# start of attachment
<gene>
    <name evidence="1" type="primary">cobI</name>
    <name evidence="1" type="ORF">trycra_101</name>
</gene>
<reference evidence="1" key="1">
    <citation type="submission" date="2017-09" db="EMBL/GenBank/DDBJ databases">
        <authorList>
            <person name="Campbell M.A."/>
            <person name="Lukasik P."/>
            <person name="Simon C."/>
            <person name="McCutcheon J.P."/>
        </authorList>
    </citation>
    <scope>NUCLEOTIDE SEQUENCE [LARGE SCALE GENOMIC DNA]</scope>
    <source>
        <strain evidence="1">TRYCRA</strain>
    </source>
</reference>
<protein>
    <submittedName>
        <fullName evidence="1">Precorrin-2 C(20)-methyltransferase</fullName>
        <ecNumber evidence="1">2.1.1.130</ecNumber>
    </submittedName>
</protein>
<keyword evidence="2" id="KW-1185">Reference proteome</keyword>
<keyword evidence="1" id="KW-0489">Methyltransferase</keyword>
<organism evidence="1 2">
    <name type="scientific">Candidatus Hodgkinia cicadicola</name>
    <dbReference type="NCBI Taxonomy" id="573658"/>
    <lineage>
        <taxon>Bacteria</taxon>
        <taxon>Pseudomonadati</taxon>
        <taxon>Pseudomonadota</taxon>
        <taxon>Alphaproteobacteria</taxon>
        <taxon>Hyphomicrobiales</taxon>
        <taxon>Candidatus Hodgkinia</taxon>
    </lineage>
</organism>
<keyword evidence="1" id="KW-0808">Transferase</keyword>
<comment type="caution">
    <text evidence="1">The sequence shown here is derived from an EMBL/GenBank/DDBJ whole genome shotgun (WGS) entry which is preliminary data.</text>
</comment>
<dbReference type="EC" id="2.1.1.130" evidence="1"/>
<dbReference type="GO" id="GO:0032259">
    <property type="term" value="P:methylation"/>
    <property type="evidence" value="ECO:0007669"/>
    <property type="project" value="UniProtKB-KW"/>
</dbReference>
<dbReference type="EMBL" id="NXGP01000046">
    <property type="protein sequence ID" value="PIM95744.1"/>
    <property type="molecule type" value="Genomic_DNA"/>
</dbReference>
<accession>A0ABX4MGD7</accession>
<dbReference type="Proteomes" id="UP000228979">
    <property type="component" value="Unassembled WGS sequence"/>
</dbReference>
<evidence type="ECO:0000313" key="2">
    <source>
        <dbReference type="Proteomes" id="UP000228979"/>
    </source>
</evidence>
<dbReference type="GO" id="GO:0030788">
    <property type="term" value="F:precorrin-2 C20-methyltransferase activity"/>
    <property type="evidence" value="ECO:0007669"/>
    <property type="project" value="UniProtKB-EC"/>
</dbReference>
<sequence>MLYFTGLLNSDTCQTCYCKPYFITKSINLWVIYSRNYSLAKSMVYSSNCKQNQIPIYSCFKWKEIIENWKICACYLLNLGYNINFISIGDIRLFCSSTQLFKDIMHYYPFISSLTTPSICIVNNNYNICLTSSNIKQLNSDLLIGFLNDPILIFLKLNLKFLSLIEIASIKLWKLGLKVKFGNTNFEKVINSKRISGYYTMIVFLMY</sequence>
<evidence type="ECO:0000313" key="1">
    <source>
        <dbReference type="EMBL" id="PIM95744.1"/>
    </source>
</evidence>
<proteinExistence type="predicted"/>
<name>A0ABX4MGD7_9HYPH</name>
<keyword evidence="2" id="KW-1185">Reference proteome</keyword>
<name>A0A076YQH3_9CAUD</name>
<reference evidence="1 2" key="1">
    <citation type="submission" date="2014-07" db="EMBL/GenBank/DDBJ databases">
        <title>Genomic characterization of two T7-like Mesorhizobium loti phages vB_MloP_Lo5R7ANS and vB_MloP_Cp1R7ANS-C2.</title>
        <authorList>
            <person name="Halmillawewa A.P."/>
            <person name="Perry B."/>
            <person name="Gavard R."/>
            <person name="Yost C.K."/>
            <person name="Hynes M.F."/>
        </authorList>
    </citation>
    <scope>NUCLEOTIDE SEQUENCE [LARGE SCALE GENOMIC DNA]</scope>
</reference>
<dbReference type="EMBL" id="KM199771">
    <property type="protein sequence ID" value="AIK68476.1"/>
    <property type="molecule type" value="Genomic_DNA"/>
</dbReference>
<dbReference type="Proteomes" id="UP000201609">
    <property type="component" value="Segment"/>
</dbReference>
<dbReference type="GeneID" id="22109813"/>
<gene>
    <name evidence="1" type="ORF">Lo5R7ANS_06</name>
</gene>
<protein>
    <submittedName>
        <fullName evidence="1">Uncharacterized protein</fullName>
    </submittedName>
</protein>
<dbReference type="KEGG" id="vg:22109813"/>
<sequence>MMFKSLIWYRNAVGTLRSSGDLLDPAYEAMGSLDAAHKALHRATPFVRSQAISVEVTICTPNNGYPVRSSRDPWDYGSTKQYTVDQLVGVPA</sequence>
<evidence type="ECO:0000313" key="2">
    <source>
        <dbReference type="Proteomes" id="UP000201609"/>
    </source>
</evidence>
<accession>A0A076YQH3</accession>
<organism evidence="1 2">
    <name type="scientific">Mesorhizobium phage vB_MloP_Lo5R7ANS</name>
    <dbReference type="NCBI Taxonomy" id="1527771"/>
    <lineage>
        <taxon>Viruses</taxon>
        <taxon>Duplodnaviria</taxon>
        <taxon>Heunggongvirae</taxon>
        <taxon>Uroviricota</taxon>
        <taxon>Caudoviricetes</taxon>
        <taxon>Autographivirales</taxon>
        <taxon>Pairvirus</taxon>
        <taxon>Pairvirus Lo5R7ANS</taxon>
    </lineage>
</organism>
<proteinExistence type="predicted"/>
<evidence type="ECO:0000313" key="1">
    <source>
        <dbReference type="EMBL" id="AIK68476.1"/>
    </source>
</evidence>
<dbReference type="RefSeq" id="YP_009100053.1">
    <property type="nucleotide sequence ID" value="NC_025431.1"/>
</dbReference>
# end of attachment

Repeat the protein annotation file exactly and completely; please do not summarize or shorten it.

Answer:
<gene>
    <name evidence="1" type="primary">cobI</name>
    <name evidence="1" type="ORF">trycra_101</name>
</gene>
<reference evidence="1" key="1">
    <citation type="submission" date="2017-09" db="EMBL/GenBank/DDBJ databases">
        <authorList>
            <person name="Campbell M.A."/>
            <person name="Lukasik P."/>
            <person name="Simon C."/>
            <person name="McCutcheon J.P."/>
        </authorList>
    </citation>
    <scope>NUCLEOTIDE SEQUENCE [LARGE SCALE GENOMIC DNA]</scope>
    <source>
        <strain evidence="1">TRYCRA</strain>
    </source>
</reference>
<protein>
    <submittedName>
        <fullName evidence="1">Precorrin-2 C(20)-methyltransferase</fullName>
        <ecNumber evidence="1">2.1.1.130</ecNumber>
    </submittedName>
</protein>
<keyword evidence="2" id="KW-1185">Reference proteome</keyword>
<keyword evidence="1" id="KW-0489">Methyltransferase</keyword>
<organism evidence="1 2">
    <name type="scientific">Candidatus Hodgkinia cicadicola</name>
    <dbReference type="NCBI Taxonomy" id="573658"/>
    <lineage>
        <taxon>Bacteria</taxon>
        <taxon>Pseudomonadati</taxon>
        <taxon>Pseudomonadota</taxon>
        <taxon>Alphaproteobacteria</taxon>
        <taxon>Hyphomicrobiales</taxon>
        <taxon>Candidatus Hodgkinia</taxon>
    </lineage>
</organism>
<keyword evidence="1" id="KW-0808">Transferase</keyword>
<comment type="caution">
    <text evidence="1">The sequence shown here is derived from an EMBL/GenBank/DDBJ whole genome shotgun (WGS) entry which is preliminary data.</text>
</comment>
<dbReference type="EC" id="2.1.1.130" evidence="1"/>
<dbReference type="GO" id="GO:0032259">
    <property type="term" value="P:methylation"/>
    <property type="evidence" value="ECO:0007669"/>
    <property type="project" value="UniProtKB-KW"/>
</dbReference>
<dbReference type="EMBL" id="NXGP01000046">
    <property type="protein sequence ID" value="PIM95744.1"/>
    <property type="molecule type" value="Genomic_DNA"/>
</dbReference>
<accession>A0ABX4MGD7</accession>
<dbReference type="Proteomes" id="UP000228979">
    <property type="component" value="Unassembled WGS sequence"/>
</dbReference>
<evidence type="ECO:0000313" key="2">
    <source>
        <dbReference type="Proteomes" id="UP000228979"/>
    </source>
</evidence>
<dbReference type="GO" id="GO:0030788">
    <property type="term" value="F:precorrin-2 C20-methyltransferase activity"/>
    <property type="evidence" value="ECO:0007669"/>
    <property type="project" value="UniProtKB-EC"/>
</dbReference>
<sequence>MLYFTGLLNSDTCQTCYCKPYFITKSINLWVIYSRNYSLAKSMVYSSNCKQNQIPIYSCFKWKEIIENWKICACYLLNLGYNINFISIGDIRLFCSSTQLFKDIMHYYPFISSLTTPSICIVNNNYNICLTSSNIKQLNSDLLIGFLNDPILIFLKLNLKFLSLIEIASIKLWKLGLKVKFGNTNFEKVINSKRISGYYTMIVFLMY</sequence>
<evidence type="ECO:0000313" key="1">
    <source>
        <dbReference type="EMBL" id="PIM95744.1"/>
    </source>
</evidence>
<proteinExistence type="predicted"/>
<name>A0ABX4MGD7_9HYPH</name>
<keyword evidence="2" id="KW-1185">Reference proteome</keyword>
<name>A0A076YQH3_9CAUD</name>
<reference evidence="1 2" key="1">
    <citation type="submission" date="2014-07" db="EMBL/GenBank/DDBJ databases">
        <title>Genomic characterization of two T7-like Mesorhizobium loti phages vB_MloP_Lo5R7ANS and vB_MloP_Cp1R7ANS-C2.</title>
        <authorList>
            <person name="Halmillawewa A.P."/>
            <person name="Perry B."/>
            <person name="Gavard R."/>
            <person name="Yost C.K."/>
            <person name="Hynes M.F."/>
        </authorList>
    </citation>
    <scope>NUCLEOTIDE SEQUENCE [LARGE SCALE GENOMIC DNA]</scope>
</reference>
<dbReference type="EMBL" id="KM199771">
    <property type="protein sequence ID" value="AIK68476.1"/>
    <property type="molecule type" value="Genomic_DNA"/>
</dbReference>
<dbReference type="Proteomes" id="UP000201609">
    <property type="component" value="Segment"/>
</dbReference>
<dbReference type="GeneID" id="22109813"/>
<gene>
    <name evidence="1" type="ORF">Lo5R7ANS_06</name>
</gene>
<protein>
    <submittedName>
        <fullName evidence="1">Uncharacterized protein</fullName>
    </submittedName>
</protein>
<dbReference type="KEGG" id="vg:22109813"/>
<sequence>MMFKSLIWYRNAVGTLRSSGDLLDPAYEAMGSLDAAHKALHRATPFVRSQAISVEVTICTPNNGYPVRSSRDPWDYGSTKQYTVDQLVGVPA</sequence>
<evidence type="ECO:0000313" key="2">
    <source>
        <dbReference type="Proteomes" id="UP000201609"/>
    </source>
</evidence>
<accession>A0A076YQH3</accession>
<organism evidence="1 2">
    <name type="scientific">Mesorhizobium phage vB_MloP_Lo5R7ANS</name>
    <dbReference type="NCBI Taxonomy" id="1527771"/>
    <lineage>
        <taxon>Viruses</taxon>
        <taxon>Duplodnaviria</taxon>
        <taxon>Heunggongvirae</taxon>
        <taxon>Uroviricota</taxon>
        <taxon>Caudoviricetes</taxon>
        <taxon>Autographivirales</taxon>
        <taxon>Pairvirus</taxon>
        <taxon>Pairvirus Lo5R7ANS</taxon>
    </lineage>
</organism>
<proteinExistence type="predicted"/>
<evidence type="ECO:0000313" key="1">
    <source>
        <dbReference type="EMBL" id="AIK68476.1"/>
    </source>
</evidence>
<dbReference type="RefSeq" id="YP_009100053.1">
    <property type="nucleotide sequence ID" value="NC_025431.1"/>
</dbReference>